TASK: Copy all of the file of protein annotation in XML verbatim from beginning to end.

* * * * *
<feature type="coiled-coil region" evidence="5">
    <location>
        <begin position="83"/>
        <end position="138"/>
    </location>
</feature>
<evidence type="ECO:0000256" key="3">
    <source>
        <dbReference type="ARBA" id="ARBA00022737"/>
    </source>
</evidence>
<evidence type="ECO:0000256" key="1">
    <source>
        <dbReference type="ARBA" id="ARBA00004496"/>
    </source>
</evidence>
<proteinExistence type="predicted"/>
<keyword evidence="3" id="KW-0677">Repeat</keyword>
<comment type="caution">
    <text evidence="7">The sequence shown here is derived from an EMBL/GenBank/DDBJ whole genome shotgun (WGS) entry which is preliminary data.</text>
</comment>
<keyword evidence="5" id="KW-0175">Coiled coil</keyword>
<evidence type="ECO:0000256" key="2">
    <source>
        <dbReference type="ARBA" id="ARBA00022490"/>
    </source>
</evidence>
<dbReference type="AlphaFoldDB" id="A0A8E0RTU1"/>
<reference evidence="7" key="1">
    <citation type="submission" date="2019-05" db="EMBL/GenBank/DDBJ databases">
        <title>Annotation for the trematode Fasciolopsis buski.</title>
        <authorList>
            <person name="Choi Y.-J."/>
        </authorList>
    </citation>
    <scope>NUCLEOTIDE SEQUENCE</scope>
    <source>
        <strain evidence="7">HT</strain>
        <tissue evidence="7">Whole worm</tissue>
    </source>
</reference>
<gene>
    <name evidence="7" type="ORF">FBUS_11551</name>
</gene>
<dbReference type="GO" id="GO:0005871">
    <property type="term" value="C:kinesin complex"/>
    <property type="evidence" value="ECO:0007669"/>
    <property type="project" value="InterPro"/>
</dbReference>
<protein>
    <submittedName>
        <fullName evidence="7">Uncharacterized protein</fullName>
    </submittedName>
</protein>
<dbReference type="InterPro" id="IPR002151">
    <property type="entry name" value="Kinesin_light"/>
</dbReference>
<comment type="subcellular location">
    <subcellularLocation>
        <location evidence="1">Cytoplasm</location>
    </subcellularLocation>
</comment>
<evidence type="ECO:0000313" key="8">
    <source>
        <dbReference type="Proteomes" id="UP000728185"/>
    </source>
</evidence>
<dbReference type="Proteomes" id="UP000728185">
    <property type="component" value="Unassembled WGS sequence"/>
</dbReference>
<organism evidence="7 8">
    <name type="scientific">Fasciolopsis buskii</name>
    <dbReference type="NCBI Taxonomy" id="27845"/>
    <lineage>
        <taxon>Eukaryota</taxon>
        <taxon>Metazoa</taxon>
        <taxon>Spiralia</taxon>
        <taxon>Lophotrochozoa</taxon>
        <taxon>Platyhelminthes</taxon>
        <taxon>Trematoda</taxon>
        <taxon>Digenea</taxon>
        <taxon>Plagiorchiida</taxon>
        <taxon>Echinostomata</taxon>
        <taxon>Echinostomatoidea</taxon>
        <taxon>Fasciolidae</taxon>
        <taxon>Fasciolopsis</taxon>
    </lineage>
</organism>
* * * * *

<feature type="coiled-coil region" evidence="5">
    <location>
        <begin position="83"/>
        <end position="138"/>
    </location>
</feature>
<evidence type="ECO:0000256" key="3">
    <source>
        <dbReference type="ARBA" id="ARBA00022737"/>
    </source>
</evidence>
<evidence type="ECO:0000256" key="1">
    <source>
        <dbReference type="ARBA" id="ARBA00004496"/>
    </source>
</evidence>
<proteinExistence type="predicted"/>
<keyword evidence="3" id="KW-0677">Repeat</keyword>
<comment type="caution">
    <text evidence="7">The sequence shown here is derived from an EMBL/GenBank/DDBJ whole genome shotgun (WGS) entry which is preliminary data.</text>
</comment>
<keyword evidence="5" id="KW-0175">Coiled coil</keyword>
<evidence type="ECO:0000256" key="2">
    <source>
        <dbReference type="ARBA" id="ARBA00022490"/>
    </source>
</evidence>
<dbReference type="AlphaFoldDB" id="A0A8E0RTU1"/>
<reference evidence="7" key="1">
    <citation type="submission" date="2019-05" db="EMBL/GenBank/DDBJ databases">
        <title>Annotation for the trematode Fasciolopsis buski.</title>
        <authorList>
            <person name="Choi Y.-J."/>
        </authorList>
    </citation>
    <scope>NUCLEOTIDE SEQUENCE</scope>
    <source>
        <strain evidence="7">HT</strain>
        <tissue evidence="7">Whole worm</tissue>
    </source>
</reference>
<gene>
    <name evidence="7" type="ORF">FBUS_11551</name>
</gene>
<dbReference type="GO" id="GO:0005871">
    <property type="term" value="C:kinesin complex"/>
    <property type="evidence" value="ECO:0007669"/>
    <property type="project" value="InterPro"/>
</dbReference>
<protein>
    <submittedName>
        <fullName evidence="7">Uncharacterized protein</fullName>
    </submittedName>
</protein>
<dbReference type="InterPro" id="IPR002151">
    <property type="entry name" value="Kinesin_light"/>
</dbReference>
<comment type="subcellular location">
    <subcellularLocation>
        <location evidence="1">Cytoplasm</location>
    </subcellularLocation>
</comment>
<evidence type="ECO:0000313" key="8">
    <source>
        <dbReference type="Proteomes" id="UP000728185"/>
    </source>
</evidence>
<dbReference type="Proteomes" id="UP000728185">
    <property type="component" value="Unassembled WGS sequence"/>
</dbReference>
<organism evidence="7 8">
    <name type="scientific">Fasciolopsis buskii</name>
    <dbReference type="NCBI Taxonomy" id="27845"/>
    <lineage>
        <taxon>Eukaryota</taxon>
        <taxon>Metazoa</taxon>
        <taxon>Spiralia</taxon>
        <taxon>Lophotrochozoa</taxon>
        <taxon>Platyhelminthes</taxon>
        <taxon>Trematoda</taxon>
        <taxon>Digenea</taxon>
        <taxon>Plagiorchiida</taxon>
        <taxon>Echinostomata</taxon>
        <taxon>Echinostomatoidea</taxon>
        <taxon>Fasciolidae</taxon>
        <taxon>Fasciolopsis</taxon>
    </lineage>
</organism>